The last parameter of ETA, called ‘cycles needed to treat per one life month gained’ (CNTM), is an analogue of the known parameter ‘number needed to treat’ (NNT). The CNTM shows the number of cycles of the compared treatments, at which the difference in their MST reaches 1 month. Positive CNTM means a benefit, negative means detriment, and the value of CNTM characterises the strength of the effect (figure 9). In this comparison, all of the cohorts displayed strong to moderate detriment versus the ddTMZ+mEHT regimen (table 7), except the cohort by Brandes et al (no effect).

Figure 9

Cycles needed to treat per one life-month gained (CNTM) scale.

Thus, the ETA has allowed us to uncover the real efficacy of the ddTMZ+mEHT treatment, which was impossible to assess with the conventional comparison by general end points, and has suggested that mEHT strongly and significantly enhances the efficacy of the ddTMZ 21/28 d regimen with significantly less toxicity.

Economic evaluation

We studied two options for the mEHT application. The first, so-called German option, is specific for a high-income country with rigid governmental regulation of the medical market, which leads to relatively low prices for pharmaceuticals with low variance (mean price of TMZ is €1.14/mg (95% CI 1.12 to 1.17)) and fixed and low enough prices for medical procedures (in this case, €145.14/sess with zero variance (95% CI 145.14 to 145.14)). The second, so-called US option, is specific for a high-income country with lower governmental regulation, which leads to relatively high prices for pharmaceuticals with higher variance (mean price of TMZ US$1.70/mg (95% CI 1.44 to 1.95)) and variable and high enough prices for medical procedures (in this case, US$300/sess (95% CI 234 to 366)).

First, the adequacy of our costs estimation (€18 138 (95% CI, 17 750 to 18 527)) and US$26 901 (95% CI 22 877 to 30 925) in the main comparator) have to be assessed (tables 11 and 12). For this purpose, the result was compared with a recent study by Ray et al,19 where expenditures for cancer drugs (without supportive drugs like antiemetics, pain killers, neutropaenia related, etc) for a 6-month period were assessed as US$13 555–US$17 204. Since the study was devoted to TMZ treatment and taking into account the difference in price of TMZ and other cancer drugs, 95%–99% of these ‘cancer drugs’ costs can be attributed to TMZ. Although the reported range of US$13 555–US$17 204 appears to be much less than the average US$27 000 displayed in the current assessment, it should be noted that the general practice of recurrent GBM treatment is based almost exclusively on the standard TMZ 5/28 d regimen9, with 100–150 mg/m2/day. The current regimen ddTMZ 21/28 d 75–100 mg/m2/day consumes 2.1–4.2 times more TMZ per course. Therefore, it is at least two to three times more expensive. Thus, the estimated costs range for the ddTMZ 21/28 d regimen is US$27 000–US$50 000, and the cost estimation of the current trial is adequate. It also corresponds to other estimations.17 18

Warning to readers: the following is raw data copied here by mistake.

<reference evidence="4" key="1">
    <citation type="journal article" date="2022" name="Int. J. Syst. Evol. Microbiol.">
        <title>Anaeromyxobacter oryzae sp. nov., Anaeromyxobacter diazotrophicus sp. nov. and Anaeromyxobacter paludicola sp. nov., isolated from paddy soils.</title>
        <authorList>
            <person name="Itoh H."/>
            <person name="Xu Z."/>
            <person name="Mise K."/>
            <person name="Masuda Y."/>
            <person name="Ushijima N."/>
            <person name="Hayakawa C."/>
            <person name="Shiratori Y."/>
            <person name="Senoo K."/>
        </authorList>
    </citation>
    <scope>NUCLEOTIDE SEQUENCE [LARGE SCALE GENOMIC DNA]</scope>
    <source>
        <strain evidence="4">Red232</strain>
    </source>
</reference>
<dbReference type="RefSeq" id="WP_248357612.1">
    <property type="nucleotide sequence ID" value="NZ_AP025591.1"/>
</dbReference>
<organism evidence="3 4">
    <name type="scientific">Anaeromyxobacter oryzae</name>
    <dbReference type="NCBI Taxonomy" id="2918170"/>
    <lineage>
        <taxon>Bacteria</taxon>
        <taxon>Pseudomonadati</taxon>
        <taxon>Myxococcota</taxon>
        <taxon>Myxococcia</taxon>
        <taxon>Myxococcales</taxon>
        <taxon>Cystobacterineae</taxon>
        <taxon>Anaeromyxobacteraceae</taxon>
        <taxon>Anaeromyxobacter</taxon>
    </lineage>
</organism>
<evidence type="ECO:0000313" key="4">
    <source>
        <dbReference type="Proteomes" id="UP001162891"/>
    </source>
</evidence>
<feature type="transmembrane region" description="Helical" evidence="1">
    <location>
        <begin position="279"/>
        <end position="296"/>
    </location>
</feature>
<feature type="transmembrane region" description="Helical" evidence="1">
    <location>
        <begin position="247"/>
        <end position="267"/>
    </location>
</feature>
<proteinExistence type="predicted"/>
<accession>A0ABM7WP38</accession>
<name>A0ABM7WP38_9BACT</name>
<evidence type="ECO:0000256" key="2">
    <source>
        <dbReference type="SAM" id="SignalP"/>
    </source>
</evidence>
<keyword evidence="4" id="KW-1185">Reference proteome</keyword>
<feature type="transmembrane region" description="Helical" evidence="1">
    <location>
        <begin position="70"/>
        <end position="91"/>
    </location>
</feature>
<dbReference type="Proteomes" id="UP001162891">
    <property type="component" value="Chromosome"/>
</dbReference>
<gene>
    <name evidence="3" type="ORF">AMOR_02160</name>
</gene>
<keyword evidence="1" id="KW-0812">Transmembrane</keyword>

The result suggests the significant advantage of the ddTMZ+mEHT regimen over all the comparators (p<0.003) (except the cohort by Brandes et al, against which the advantage was not significant (p=0.061–0.472)). In the German model (table 11), the ddTMZ+mEHT regimen was cost-effective versus both the €25 000/QALY and €30 000/QALY cost-effectiveness thresholds (CET) (88.8% and 99.2% of cost-effective cases, respectively), whereas the main comparator was not cost-effective (%CE of 0.0% and 0.2%). ICER versus ddTMZ+mEHT varied from €43 717/QALY to €367 368/QALY (except for the cohort by Brandes et al, which displayed an ICER of €28 706/QALY).

In the US model (table 12), the pattern was the same with more pronounced differences. The ddTMZ+mEHT regimen was not cost-effective versus CET=US$30 000/QALY (%CE=4.5% only), and only CET US$50 000 /QALY provides cost-effectiveness (%CE=94.6%), whereas the main comparator showed a negligible cost-effectiveness (%CE50k = 2.0%). ICER versus ddTMZ+mEHT varied from US$55 827/QALY to US$519 683/QALY (except for the cohort by Brandes et al, which displayed an ICER of US$34 727/QALY).